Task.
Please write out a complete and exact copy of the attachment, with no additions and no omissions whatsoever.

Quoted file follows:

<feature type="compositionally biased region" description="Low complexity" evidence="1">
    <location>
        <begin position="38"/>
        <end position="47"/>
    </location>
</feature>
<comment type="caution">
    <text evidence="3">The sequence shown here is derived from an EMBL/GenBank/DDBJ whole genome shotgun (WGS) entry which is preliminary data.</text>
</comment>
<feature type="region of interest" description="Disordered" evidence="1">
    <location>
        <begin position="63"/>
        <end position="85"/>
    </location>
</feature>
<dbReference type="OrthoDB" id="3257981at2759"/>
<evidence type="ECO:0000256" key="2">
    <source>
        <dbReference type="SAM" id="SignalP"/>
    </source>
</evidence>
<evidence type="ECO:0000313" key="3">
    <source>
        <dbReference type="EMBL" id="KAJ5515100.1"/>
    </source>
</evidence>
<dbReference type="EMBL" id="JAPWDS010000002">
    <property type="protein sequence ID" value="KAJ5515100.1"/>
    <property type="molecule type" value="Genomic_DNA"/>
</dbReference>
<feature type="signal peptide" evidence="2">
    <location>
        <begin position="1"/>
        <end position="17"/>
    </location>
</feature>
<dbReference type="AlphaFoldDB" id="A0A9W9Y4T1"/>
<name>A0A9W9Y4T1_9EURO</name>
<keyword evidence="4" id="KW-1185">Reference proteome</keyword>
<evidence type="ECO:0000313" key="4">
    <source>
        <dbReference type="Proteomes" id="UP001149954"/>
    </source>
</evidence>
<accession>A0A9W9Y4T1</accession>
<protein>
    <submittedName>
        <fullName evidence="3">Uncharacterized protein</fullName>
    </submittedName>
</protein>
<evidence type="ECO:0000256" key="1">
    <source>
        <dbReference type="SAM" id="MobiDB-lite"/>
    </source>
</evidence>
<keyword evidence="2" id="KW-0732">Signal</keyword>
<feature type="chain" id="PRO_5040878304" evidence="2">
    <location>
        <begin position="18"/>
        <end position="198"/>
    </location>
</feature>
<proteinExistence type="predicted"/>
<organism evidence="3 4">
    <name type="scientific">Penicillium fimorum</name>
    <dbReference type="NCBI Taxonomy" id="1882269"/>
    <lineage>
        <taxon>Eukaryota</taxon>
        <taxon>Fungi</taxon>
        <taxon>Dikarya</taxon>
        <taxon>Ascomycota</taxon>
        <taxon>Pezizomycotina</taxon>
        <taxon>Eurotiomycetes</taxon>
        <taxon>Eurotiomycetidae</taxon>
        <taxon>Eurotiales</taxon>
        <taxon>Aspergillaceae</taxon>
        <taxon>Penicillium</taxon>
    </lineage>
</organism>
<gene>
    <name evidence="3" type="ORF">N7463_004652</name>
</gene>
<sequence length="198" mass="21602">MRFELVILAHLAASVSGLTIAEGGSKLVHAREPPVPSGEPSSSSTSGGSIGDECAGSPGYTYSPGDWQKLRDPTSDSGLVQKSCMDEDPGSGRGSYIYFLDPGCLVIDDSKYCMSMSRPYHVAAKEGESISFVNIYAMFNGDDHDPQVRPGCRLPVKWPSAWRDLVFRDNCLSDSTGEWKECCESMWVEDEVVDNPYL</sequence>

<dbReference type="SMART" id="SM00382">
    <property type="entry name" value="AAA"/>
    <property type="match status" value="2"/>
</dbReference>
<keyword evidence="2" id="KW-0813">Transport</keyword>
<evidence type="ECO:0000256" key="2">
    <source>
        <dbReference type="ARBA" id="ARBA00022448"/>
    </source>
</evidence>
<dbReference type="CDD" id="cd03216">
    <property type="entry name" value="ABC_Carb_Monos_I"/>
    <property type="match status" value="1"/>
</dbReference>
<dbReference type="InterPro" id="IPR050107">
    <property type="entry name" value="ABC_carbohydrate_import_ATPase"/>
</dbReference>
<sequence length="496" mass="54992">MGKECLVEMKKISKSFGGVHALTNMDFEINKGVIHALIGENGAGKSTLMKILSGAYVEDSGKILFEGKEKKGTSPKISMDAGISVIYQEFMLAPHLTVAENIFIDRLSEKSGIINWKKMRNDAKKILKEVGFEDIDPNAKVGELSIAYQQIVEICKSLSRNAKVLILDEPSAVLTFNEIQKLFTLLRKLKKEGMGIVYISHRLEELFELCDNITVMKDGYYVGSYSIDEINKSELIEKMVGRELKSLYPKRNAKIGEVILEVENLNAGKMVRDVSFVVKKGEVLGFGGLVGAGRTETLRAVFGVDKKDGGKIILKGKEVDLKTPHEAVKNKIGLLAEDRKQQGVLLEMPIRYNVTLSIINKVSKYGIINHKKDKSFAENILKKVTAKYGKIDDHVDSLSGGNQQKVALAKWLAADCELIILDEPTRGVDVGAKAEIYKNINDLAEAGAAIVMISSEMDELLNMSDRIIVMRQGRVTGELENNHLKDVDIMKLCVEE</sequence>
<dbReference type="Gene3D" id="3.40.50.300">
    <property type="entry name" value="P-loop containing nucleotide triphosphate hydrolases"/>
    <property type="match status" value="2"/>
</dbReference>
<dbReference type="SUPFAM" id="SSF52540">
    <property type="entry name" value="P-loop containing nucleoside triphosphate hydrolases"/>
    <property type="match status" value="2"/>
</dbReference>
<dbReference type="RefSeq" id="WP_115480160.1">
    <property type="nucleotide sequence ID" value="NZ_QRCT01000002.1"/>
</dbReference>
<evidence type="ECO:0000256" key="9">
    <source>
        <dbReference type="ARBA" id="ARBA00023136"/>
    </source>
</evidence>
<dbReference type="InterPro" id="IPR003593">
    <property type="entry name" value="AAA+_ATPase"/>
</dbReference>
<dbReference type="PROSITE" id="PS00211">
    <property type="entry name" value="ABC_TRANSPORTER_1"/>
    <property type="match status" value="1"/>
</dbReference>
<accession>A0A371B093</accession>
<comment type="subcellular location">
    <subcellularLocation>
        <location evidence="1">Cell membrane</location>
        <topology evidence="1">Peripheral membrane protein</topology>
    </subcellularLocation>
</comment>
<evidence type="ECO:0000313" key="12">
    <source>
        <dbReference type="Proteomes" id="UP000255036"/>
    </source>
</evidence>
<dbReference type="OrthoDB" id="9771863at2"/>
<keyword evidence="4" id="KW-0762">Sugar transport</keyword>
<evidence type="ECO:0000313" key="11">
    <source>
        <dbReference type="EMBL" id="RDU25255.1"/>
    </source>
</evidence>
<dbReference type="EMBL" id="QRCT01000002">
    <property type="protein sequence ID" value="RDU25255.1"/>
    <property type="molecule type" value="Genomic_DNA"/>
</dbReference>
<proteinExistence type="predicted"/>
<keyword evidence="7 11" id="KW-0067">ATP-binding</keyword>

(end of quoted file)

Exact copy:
<feature type="compositionally biased region" description="Low complexity" evidence="1">
    <location>
        <begin position="38"/>
        <end position="47"/>
    </location>
</feature>
<comment type="caution">
    <text evidence="3">The sequence shown here is derived from an EMBL/GenBank/DDBJ whole genome shotgun (WGS) entry which is preliminary data.</text>
</comment>
<feature type="region of interest" description="Disordered" evidence="1">
    <location>
        <begin position="63"/>
        <end position="85"/>
    </location>
</feature>
<dbReference type="OrthoDB" id="3257981at2759"/>
<evidence type="ECO:0000256" key="2">
    <source>
        <dbReference type="SAM" id="SignalP"/>
    </source>
</evidence>
<evidence type="ECO:0000313" key="3">
    <source>
        <dbReference type="EMBL" id="KAJ5515100.1"/>
    </source>
</evidence>
<dbReference type="EMBL" id="JAPWDS010000002">
    <property type="protein sequence ID" value="KAJ5515100.1"/>
    <property type="molecule type" value="Genomic_DNA"/>
</dbReference>
<feature type="signal peptide" evidence="2">
    <location>
        <begin position="1"/>
        <end position="17"/>
    </location>
</feature>
<dbReference type="AlphaFoldDB" id="A0A9W9Y4T1"/>
<name>A0A9W9Y4T1_9EURO</name>
<keyword evidence="4" id="KW-1185">Reference proteome</keyword>
<evidence type="ECO:0000313" key="4">
    <source>
        <dbReference type="Proteomes" id="UP001149954"/>
    </source>
</evidence>
<accession>A0A9W9Y4T1</accession>
<protein>
    <submittedName>
        <fullName evidence="3">Uncharacterized protein</fullName>
    </submittedName>
</protein>
<evidence type="ECO:0000256" key="1">
    <source>
        <dbReference type="SAM" id="MobiDB-lite"/>
    </source>
</evidence>
<keyword evidence="2" id="KW-0732">Signal</keyword>
<feature type="chain" id="PRO_5040878304" evidence="2">
    <location>
        <begin position="18"/>
        <end position="198"/>
    </location>
</feature>
<proteinExistence type="predicted"/>
<organism evidence="3 4">
    <name type="scientific">Penicillium fimorum</name>
    <dbReference type="NCBI Taxonomy" id="1882269"/>
    <lineage>
        <taxon>Eukaryota</taxon>
        <taxon>Fungi</taxon>
        <taxon>Dikarya</taxon>
        <taxon>Ascomycota</taxon>
        <taxon>Pezizomycotina</taxon>
        <taxon>Eurotiomycetes</taxon>
        <taxon>Eurotiomycetidae</taxon>
        <taxon>Eurotiales</taxon>
        <taxon>Aspergillaceae</taxon>
        <taxon>Penicillium</taxon>
    </lineage>
</organism>
<gene>
    <name evidence="3" type="ORF">N7463_004652</name>
</gene>
<sequence length="198" mass="21602">MRFELVILAHLAASVSGLTIAEGGSKLVHAREPPVPSGEPSSSSTSGGSIGDECAGSPGYTYSPGDWQKLRDPTSDSGLVQKSCMDEDPGSGRGSYIYFLDPGCLVIDDSKYCMSMSRPYHVAAKEGESISFVNIYAMFNGDDHDPQVRPGCRLPVKWPSAWRDLVFRDNCLSDSTGEWKECCESMWVEDEVVDNPYL</sequence>

<dbReference type="SMART" id="SM00382">
    <property type="entry name" value="AAA"/>
    <property type="match status" value="2"/>
</dbReference>
<keyword evidence="2" id="KW-0813">Transport</keyword>
<evidence type="ECO:0000256" key="2">
    <source>
        <dbReference type="ARBA" id="ARBA00022448"/>
    </source>
</evidence>
<dbReference type="CDD" id="cd03216">
    <property type="entry name" value="ABC_Carb_Monos_I"/>
    <property type="match status" value="1"/>
</dbReference>
<dbReference type="InterPro" id="IPR050107">
    <property type="entry name" value="ABC_carbohydrate_import_ATPase"/>
</dbReference>
<sequence length="496" mass="54992">MGKECLVEMKKISKSFGGVHALTNMDFEINKGVIHALIGENGAGKSTLMKILSGAYVEDSGKILFEGKEKKGTSPKISMDAGISVIYQEFMLAPHLTVAENIFIDRLSEKSGIINWKKMRNDAKKILKEVGFEDIDPNAKVGELSIAYQQIVEICKSLSRNAKVLILDEPSAVLTFNEIQKLFTLLRKLKKEGMGIVYISHRLEELFELCDNITVMKDGYYVGSYSIDEINKSELIEKMVGRELKSLYPKRNAKIGEVILEVENLNAGKMVRDVSFVVKKGEVLGFGGLVGAGRTETLRAVFGVDKKDGGKIILKGKEVDLKTPHEAVKNKIGLLAEDRKQQGVLLEMPIRYNVTLSIINKVSKYGIINHKKDKSFAENILKKVTAKYGKIDDHVDSLSGGNQQKVALAKWLAADCELIILDEPTRGVDVGAKAEIYKNINDLAEAGAAIVMISSEMDELLNMSDRIIVMRQGRVTGELENNHLKDVDIMKLCVEE</sequence>
<dbReference type="Gene3D" id="3.40.50.300">
    <property type="entry name" value="P-loop containing nucleotide triphosphate hydrolases"/>
    <property type="match status" value="2"/>
</dbReference>
<dbReference type="SUPFAM" id="SSF52540">
    <property type="entry name" value="P-loop containing nucleoside triphosphate hydrolases"/>
    <property type="match status" value="2"/>
</dbReference>
<dbReference type="RefSeq" id="WP_115480160.1">
    <property type="nucleotide sequence ID" value="NZ_QRCT01000002.1"/>
</dbReference>
<evidence type="ECO:0000256" key="9">
    <source>
        <dbReference type="ARBA" id="ARBA00023136"/>
    </source>
</evidence>
<dbReference type="InterPro" id="IPR003593">
    <property type="entry name" value="AAA+_ATPase"/>
</dbReference>
<dbReference type="PROSITE" id="PS00211">
    <property type="entry name" value="ABC_TRANSPORTER_1"/>
    <property type="match status" value="1"/>
</dbReference>
<accession>A0A371B093</accession>
<comment type="subcellular location">
    <subcellularLocation>
        <location evidence="1">Cell membrane</location>
        <topology evidence="1">Peripheral membrane protein</topology>
    </subcellularLocation>
</comment>
<evidence type="ECO:0000313" key="12">
    <source>
        <dbReference type="Proteomes" id="UP000255036"/>
    </source>
</evidence>
<dbReference type="OrthoDB" id="9771863at2"/>
<keyword evidence="4" id="KW-0762">Sugar transport</keyword>
<evidence type="ECO:0000313" key="11">
    <source>
        <dbReference type="EMBL" id="RDU25255.1"/>
    </source>
</evidence>
<dbReference type="EMBL" id="QRCT01000002">
    <property type="protein sequence ID" value="RDU25255.1"/>
    <property type="molecule type" value="Genomic_DNA"/>
</dbReference>
<proteinExistence type="predicted"/>
<keyword evidence="7 11" id="KW-0067">ATP-binding</keyword>